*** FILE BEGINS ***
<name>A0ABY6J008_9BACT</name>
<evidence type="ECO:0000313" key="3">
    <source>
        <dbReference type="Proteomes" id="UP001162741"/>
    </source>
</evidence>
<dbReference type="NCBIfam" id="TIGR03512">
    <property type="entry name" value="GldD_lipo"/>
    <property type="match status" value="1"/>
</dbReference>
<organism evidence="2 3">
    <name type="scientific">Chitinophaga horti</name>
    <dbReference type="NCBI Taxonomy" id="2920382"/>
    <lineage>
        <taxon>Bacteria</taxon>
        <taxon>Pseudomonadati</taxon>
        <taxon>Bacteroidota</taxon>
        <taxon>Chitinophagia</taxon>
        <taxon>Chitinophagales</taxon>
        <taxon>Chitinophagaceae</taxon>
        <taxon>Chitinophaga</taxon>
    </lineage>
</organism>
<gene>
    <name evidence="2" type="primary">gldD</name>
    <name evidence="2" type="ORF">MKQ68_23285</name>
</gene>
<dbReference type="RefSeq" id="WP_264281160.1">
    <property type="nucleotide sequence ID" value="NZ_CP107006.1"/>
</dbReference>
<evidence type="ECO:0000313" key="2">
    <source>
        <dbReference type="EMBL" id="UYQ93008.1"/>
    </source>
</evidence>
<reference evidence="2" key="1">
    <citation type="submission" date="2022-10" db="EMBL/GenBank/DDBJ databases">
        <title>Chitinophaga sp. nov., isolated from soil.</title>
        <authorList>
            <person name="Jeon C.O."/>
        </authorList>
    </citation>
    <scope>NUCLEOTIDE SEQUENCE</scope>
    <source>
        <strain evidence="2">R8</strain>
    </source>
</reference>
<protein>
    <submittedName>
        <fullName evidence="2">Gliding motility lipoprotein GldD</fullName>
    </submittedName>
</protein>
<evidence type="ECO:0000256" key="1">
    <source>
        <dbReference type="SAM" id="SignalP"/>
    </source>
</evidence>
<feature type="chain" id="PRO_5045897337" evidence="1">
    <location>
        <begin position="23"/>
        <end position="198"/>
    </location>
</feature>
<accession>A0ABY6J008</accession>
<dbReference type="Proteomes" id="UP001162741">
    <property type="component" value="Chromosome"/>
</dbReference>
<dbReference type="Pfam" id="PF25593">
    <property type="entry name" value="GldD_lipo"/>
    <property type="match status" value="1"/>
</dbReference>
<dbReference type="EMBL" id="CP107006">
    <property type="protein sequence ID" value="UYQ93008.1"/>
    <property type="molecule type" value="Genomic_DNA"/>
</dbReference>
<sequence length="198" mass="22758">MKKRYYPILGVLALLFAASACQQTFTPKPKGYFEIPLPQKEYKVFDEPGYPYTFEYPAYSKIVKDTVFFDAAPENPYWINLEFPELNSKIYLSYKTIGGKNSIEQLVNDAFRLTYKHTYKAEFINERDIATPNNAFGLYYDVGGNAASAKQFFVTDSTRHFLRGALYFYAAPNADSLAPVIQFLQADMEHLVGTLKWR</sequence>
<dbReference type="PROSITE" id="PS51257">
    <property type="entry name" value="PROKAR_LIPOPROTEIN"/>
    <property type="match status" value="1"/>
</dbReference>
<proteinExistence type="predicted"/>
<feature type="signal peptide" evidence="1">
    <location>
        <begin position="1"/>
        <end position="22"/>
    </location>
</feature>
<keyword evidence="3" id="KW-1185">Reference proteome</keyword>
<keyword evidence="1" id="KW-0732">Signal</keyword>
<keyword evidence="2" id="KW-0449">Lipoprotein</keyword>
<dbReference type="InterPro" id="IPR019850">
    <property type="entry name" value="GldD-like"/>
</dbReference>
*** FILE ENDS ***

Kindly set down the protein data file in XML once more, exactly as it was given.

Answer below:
<name>A0ABY6J008_9BACT</name>
<evidence type="ECO:0000313" key="3">
    <source>
        <dbReference type="Proteomes" id="UP001162741"/>
    </source>
</evidence>
<dbReference type="NCBIfam" id="TIGR03512">
    <property type="entry name" value="GldD_lipo"/>
    <property type="match status" value="1"/>
</dbReference>
<organism evidence="2 3">
    <name type="scientific">Chitinophaga horti</name>
    <dbReference type="NCBI Taxonomy" id="2920382"/>
    <lineage>
        <taxon>Bacteria</taxon>
        <taxon>Pseudomonadati</taxon>
        <taxon>Bacteroidota</taxon>
        <taxon>Chitinophagia</taxon>
        <taxon>Chitinophagales</taxon>
        <taxon>Chitinophagaceae</taxon>
        <taxon>Chitinophaga</taxon>
    </lineage>
</organism>
<gene>
    <name evidence="2" type="primary">gldD</name>
    <name evidence="2" type="ORF">MKQ68_23285</name>
</gene>
<dbReference type="RefSeq" id="WP_264281160.1">
    <property type="nucleotide sequence ID" value="NZ_CP107006.1"/>
</dbReference>
<evidence type="ECO:0000313" key="2">
    <source>
        <dbReference type="EMBL" id="UYQ93008.1"/>
    </source>
</evidence>
<reference evidence="2" key="1">
    <citation type="submission" date="2022-10" db="EMBL/GenBank/DDBJ databases">
        <title>Chitinophaga sp. nov., isolated from soil.</title>
        <authorList>
            <person name="Jeon C.O."/>
        </authorList>
    </citation>
    <scope>NUCLEOTIDE SEQUENCE</scope>
    <source>
        <strain evidence="2">R8</strain>
    </source>
</reference>
<protein>
    <submittedName>
        <fullName evidence="2">Gliding motility lipoprotein GldD</fullName>
    </submittedName>
</protein>
<evidence type="ECO:0000256" key="1">
    <source>
        <dbReference type="SAM" id="SignalP"/>
    </source>
</evidence>
<feature type="chain" id="PRO_5045897337" evidence="1">
    <location>
        <begin position="23"/>
        <end position="198"/>
    </location>
</feature>
<accession>A0ABY6J008</accession>
<dbReference type="Proteomes" id="UP001162741">
    <property type="component" value="Chromosome"/>
</dbReference>
<dbReference type="Pfam" id="PF25593">
    <property type="entry name" value="GldD_lipo"/>
    <property type="match status" value="1"/>
</dbReference>
<dbReference type="EMBL" id="CP107006">
    <property type="protein sequence ID" value="UYQ93008.1"/>
    <property type="molecule type" value="Genomic_DNA"/>
</dbReference>
<sequence length="198" mass="22758">MKKRYYPILGVLALLFAASACQQTFTPKPKGYFEIPLPQKEYKVFDEPGYPYTFEYPAYSKIVKDTVFFDAAPENPYWINLEFPELNSKIYLSYKTIGGKNSIEQLVNDAFRLTYKHTYKAEFINERDIATPNNAFGLYYDVGGNAASAKQFFVTDSTRHFLRGALYFYAAPNADSLAPVIQFLQADMEHLVGTLKWR</sequence>
<dbReference type="PROSITE" id="PS51257">
    <property type="entry name" value="PROKAR_LIPOPROTEIN"/>
    <property type="match status" value="1"/>
</dbReference>
<proteinExistence type="predicted"/>
<feature type="signal peptide" evidence="1">
    <location>
        <begin position="1"/>
        <end position="22"/>
    </location>
</feature>
<keyword evidence="3" id="KW-1185">Reference proteome</keyword>
<keyword evidence="1" id="KW-0732">Signal</keyword>
<keyword evidence="2" id="KW-0449">Lipoprotein</keyword>
<dbReference type="InterPro" id="IPR019850">
    <property type="entry name" value="GldD-like"/>
</dbReference>